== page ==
In situ hybridization

In situ hybridization was performed as described in (37). Briefly, siliques were harvested and fixed in phosphate-buffered saline (PBS) containing 4% paraformaldehyde by vacuum infiltration for 30 min. Samples were washed in PBS and subsequently dehydrated in consecutive ethanol solutions up to 100%. Samples were embedded in paraffin, and 8-μm-thick sections were prepared. Sections were pretreated with proteinase K (1 μg/ml) for 30 min at 37°C, and digoxigenin (DIG)–labeled RNA probes were hybridized at a concentration of 50 ng−1 ml−1 kb−1 for 16 hours at 45°C. The sections were incubated with anti-DIG antibody (Roche Applied Science) for 1 hour at room temperature. The sections were subsequently incubated in detection buffer [100 mM tris-HCl (pH 9.5), 100 mM NaCl, and 50 mM MgCl2] containing nitro blue tetrazolium (0.5 mg/ml) and bromochloroindolyl phosphate (0.125 mg/ml) (Roche Applied Science) for 1 to 16 hours. Detection was stopped in TE buffer [10 mM tris-HCl (pH 8.0), 1 mM EDTA]. DIG-labeled RNA probes of LOG1, LOG3, and LOG4 were generated from the entire cDNA sequence (TAIR) using T3 RNA polymerase and DIG Labeling Mix (Roche Applied Science).

CK measurements

CK quantification by ultrahigh performance liquid chromatography–electrospray tandem mass spectrometry (LC-MS/MS) was performed according to the method described previously (38). Briefly, 25 to 60 mg fresh weight of 4-day-old Arabidopsis seedling roots were collected and extracted in ice-cold modified Bieleski buffer (methanol/water/formic acid, 15:4:1, v/v/v) (39). To each extract, stable isotope-labeled CK internal standards (0.5 pmol of CK bases, ribosides, N-glucosides and 1 pmol of O-glucosides, nucleotides) were added to validate the quantification. For the purification of free CKs, two solid-phase extraction columns were used: the octadecylsilica-based column (500 mg of C18 sorbent, Applied Separations) and the MCX column (30 mg of mixed-mode sorbent, Waters) (40). Analytes were eluted by two-step elution using a 0.35 M NH4OH aqueous solution and 0.35 M NH4OH in 60% (v/v) methanol solution. Samples were then evaporated under vacuum at 37°C to dryness in vacuo. Purified samples were analyzed by the LC-MS/MS system consisting of an ACQUITY UPLC System (Waters) and a Xevo TQ (Waters) triple quadrupole mass spectrometer. Quantification was obtained using the multiple reaction monitoring mode of selected precursor ions and the appropriate product ions. For each mutant line, four independent biological replicates were analyzed.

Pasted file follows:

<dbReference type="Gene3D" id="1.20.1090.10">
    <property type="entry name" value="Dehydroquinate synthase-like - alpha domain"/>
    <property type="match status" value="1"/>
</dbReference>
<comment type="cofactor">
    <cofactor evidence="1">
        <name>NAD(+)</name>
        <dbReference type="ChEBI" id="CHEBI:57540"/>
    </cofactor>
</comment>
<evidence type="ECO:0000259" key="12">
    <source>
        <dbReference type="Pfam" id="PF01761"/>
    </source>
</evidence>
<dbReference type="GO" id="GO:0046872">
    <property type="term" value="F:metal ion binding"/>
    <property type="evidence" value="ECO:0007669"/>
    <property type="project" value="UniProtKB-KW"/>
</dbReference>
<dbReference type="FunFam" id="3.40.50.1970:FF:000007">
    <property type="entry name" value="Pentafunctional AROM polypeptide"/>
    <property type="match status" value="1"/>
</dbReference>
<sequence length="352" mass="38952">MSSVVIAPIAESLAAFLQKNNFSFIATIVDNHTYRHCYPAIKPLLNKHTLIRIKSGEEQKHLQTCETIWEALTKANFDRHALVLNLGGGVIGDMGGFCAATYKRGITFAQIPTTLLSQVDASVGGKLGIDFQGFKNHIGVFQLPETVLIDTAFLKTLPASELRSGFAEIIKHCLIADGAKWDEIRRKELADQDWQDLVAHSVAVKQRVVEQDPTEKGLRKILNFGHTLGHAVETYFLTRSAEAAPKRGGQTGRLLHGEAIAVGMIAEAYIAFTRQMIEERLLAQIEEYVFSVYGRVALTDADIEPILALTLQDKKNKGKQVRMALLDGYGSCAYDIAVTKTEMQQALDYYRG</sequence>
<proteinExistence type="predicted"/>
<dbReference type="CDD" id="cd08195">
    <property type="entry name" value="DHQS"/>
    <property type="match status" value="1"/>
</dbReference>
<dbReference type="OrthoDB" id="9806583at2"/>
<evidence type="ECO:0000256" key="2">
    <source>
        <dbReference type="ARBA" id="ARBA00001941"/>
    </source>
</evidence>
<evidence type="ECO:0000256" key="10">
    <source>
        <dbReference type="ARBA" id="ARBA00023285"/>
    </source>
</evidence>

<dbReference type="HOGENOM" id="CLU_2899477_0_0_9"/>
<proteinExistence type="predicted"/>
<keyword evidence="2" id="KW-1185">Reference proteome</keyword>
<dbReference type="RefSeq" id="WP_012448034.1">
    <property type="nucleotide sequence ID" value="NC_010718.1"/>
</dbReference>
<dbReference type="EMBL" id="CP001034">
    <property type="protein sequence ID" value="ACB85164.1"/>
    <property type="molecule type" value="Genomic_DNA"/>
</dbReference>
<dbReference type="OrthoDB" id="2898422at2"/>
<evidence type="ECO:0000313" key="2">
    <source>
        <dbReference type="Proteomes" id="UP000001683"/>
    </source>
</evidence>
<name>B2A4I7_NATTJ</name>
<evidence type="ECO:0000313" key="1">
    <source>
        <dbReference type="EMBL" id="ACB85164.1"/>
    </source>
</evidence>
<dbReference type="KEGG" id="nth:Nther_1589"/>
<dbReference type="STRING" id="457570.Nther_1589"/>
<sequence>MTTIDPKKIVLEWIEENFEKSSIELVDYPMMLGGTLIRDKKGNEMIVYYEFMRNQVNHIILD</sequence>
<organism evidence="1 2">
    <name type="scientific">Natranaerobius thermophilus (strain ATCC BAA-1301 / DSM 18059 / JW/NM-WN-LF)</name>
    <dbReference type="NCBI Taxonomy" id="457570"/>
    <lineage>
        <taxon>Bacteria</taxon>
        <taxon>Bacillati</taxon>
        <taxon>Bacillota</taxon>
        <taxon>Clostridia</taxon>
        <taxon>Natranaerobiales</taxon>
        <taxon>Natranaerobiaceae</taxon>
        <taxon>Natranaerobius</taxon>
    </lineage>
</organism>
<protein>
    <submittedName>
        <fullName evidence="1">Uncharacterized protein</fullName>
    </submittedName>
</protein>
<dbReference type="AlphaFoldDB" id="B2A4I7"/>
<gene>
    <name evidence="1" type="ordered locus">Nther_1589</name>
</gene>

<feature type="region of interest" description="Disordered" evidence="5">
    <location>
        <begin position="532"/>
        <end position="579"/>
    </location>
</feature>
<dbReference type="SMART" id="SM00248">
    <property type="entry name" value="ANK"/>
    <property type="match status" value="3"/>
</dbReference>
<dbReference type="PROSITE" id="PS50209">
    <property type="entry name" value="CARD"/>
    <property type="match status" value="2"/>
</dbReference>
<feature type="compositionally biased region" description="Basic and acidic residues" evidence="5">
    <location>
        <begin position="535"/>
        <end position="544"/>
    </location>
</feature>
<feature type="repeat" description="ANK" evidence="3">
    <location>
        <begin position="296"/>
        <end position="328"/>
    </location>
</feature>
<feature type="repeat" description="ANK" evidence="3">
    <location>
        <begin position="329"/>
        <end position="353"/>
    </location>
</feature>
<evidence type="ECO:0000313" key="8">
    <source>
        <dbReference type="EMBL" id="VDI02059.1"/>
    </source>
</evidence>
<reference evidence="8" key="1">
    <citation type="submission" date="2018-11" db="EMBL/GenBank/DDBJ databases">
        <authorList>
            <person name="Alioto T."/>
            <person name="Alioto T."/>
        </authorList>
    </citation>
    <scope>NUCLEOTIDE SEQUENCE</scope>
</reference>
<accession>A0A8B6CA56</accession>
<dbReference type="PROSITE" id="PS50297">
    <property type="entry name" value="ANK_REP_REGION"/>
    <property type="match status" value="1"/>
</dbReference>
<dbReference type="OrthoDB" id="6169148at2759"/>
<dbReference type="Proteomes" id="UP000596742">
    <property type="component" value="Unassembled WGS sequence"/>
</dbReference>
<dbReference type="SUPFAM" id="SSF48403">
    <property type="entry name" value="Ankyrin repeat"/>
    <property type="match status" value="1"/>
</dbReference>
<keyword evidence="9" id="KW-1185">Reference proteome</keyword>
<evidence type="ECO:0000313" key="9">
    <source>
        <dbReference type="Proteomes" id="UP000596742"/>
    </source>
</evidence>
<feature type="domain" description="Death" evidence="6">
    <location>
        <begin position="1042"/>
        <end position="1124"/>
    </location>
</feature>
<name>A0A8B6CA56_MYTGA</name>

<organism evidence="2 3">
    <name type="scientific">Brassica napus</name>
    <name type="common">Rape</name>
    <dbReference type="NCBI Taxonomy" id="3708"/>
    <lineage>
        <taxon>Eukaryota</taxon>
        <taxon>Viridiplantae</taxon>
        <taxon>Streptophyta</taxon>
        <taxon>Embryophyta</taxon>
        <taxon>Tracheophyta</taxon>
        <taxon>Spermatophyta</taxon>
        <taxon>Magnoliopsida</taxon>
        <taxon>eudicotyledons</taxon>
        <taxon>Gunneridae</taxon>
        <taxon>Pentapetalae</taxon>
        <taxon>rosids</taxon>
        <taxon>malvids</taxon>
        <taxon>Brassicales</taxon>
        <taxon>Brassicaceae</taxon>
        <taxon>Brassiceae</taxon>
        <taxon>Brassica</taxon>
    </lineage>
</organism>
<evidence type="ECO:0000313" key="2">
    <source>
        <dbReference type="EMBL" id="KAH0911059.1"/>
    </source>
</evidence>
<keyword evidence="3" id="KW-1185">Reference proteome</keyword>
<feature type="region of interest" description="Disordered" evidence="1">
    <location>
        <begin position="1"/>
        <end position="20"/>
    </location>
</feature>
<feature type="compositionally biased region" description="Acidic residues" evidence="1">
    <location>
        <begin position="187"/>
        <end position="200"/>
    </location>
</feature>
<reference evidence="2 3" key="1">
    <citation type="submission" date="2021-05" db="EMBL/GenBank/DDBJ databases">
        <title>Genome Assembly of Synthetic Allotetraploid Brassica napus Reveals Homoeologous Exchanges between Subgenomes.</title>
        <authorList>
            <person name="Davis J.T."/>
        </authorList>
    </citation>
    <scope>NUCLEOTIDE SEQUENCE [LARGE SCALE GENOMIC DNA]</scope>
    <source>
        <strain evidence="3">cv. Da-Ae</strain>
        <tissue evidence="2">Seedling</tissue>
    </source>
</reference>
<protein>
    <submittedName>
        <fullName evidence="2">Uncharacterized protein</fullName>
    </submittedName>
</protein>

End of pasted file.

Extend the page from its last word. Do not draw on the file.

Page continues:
ChIP and qRT-PCR analysis

ChIP was performed as previously described (41). Six hundred milligrams of 5-day-old pTMO5-TMO5-3GFP or pLHW-LHW-sYFP seedlings grown in long-day conditions were used. Anti-GFP antibody (5 μl per sample) (cat. no. 632592, Clontech) was used. Real-time PCR was performed using Power SYBR Green PCR Master Mix (Applied Biosystems). TMO5 and LHW occupancy on genomic DNA was calculated by computing the enrichment over the respective input and normalized over wild type. The primers used for ChIP-qPCR are listed in table S3.

Other qRT-PCR analyses were performed as described previously (42). RNA was extracted with the RNeasy kit (Qiagen). Poly(dT) cDNA was prepared from 1 μg of total RNA with an iScript cDNA Synthesis Kit (Bio-Rad) and analyzed on a CFX384 real-time PCR detection system (Bio-Rad) with iQ SYBR Green Supermix (Bio-Rad) according to the manufacturer’s instructions. Primer pairs were designed with Beacon Designer 8.0 (Premier Biosoft International). All individual reactions were done in triplicate with two or three biological replicates. Data were analyzed with qBase (43). Expression levels were normalized to those of EEF1α4, CDKA1;1, and ACTIN2. The primer sequences are listed in table S3.

Combinatorial transcriptome profiling, cell sorting experiments, and data analysis